The acquisition of Kevin Shattenkirk, brought in via trade by the Washington Capitals on February 28th, has created some interesting opportunities and problems for Barry Trotz and his coaching staff to wade through, as the NHL’s regular season approaches its end.
Considered by most as the best prize available at the trade deadline, the Capitals were a surprise recipient of Shattenkirk’s talents. Given that the team lead all NHL clubs in points, Washington was not expected to make a splash at the deadline, especially given that their moves last year didn’t really pan out all that well for them in the long run.
But Washington General Manager Brian MacLellan, like any good personnel executive, was clearly looking to boost the team’s depth along the blue line, to ensure this team will be able to hold its own during the postseason. In last year’s postseason, Brooks Orpik missed time due to a concussion and subsequent suspension. Dmitri Orlov and Nate Schmidt suffered through mental mistakes in the Capitals series against Pittsburgh, which led to goals scored by the Penguins. That forced Trotz to juggle his blueline pairings, and even bench Schmidt for a game. Karl Alzer tore his groin in the last game of the Pittsburgh series as well. In other words, this team was far from content in trying for one last Stanley Cup run, with their current group of defensemen.
Shattenkirk is, without question, a top defenseman for any team in the NHL. With his arrival in Washington, he’s already the best puck-moving defenseman on the roster. He drives possession when on the ice better than anyone else the Capitals have, and he has taken over as the sole defenseman on the Capitals’ top Power Play unit.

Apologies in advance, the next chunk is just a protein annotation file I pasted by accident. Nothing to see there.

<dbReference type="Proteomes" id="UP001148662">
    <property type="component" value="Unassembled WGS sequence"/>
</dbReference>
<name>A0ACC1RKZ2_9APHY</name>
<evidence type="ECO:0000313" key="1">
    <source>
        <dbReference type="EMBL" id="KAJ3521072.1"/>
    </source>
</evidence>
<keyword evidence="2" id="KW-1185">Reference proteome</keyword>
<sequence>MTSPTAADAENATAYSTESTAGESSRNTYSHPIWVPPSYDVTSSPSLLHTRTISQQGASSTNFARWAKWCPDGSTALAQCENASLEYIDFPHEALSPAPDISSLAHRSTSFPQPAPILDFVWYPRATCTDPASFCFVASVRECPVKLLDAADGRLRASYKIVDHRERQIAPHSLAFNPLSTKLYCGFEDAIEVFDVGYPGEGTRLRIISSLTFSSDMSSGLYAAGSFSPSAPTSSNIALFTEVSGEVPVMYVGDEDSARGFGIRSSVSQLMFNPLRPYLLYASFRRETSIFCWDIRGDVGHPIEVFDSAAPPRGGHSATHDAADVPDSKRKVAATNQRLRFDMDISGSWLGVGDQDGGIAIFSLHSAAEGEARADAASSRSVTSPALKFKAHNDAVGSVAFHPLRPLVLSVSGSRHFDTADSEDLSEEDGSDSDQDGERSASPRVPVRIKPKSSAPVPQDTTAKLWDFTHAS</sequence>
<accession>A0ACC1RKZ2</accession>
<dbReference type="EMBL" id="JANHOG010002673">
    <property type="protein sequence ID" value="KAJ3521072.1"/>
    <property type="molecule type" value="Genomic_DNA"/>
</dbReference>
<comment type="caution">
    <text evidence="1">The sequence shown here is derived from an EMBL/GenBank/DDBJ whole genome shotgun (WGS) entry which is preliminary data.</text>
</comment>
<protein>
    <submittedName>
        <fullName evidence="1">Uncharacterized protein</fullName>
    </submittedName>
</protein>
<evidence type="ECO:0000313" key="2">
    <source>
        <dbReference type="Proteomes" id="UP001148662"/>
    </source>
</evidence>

But even with all the good qualities Shattenkirk brings, the question is: how fast can he acclimate to a team with legitimate title aspirations? He himself admitted that it’s going to take some time to adjust to his new team, and their system as it is different than what he was running in St. Louis. Sure, he’s already shown flashes of brilliance in his passing in his short time in Washington, but he’s also had some mental gaffes as well, getting caught up ice and giving up odd-man rushes.
Plus, there’s always the locker room chemistry issue. Shattenkirk has bumped John Carlson off the top power play unit, a spot that he’s held since Mike Green left Washington; will this affect Carlson’s overall play down the stretch? Shattenkirk has also bumped Schmidt down to the 7th defenseman spot; will that affect the young defenseman’s confidence moving forward?
While there are still questions to be answered with Shattenkirk’s arrival, especially given that the Capitals have played their worst stretch of hockey in recent memory. If he can get into a groove with his new team and start reacting to the plays rather than thinking and processing before he makes them, he’ll give the Capitals tremendous depth and options on defense heading into the playoffs. But Trotz still has the difficult job of using the right defensive personnel in the right situations, to help this team win, show to his other players that he’s putting the right guys in to win, and to walk the fine line of not injuring the egos of his current group of guys.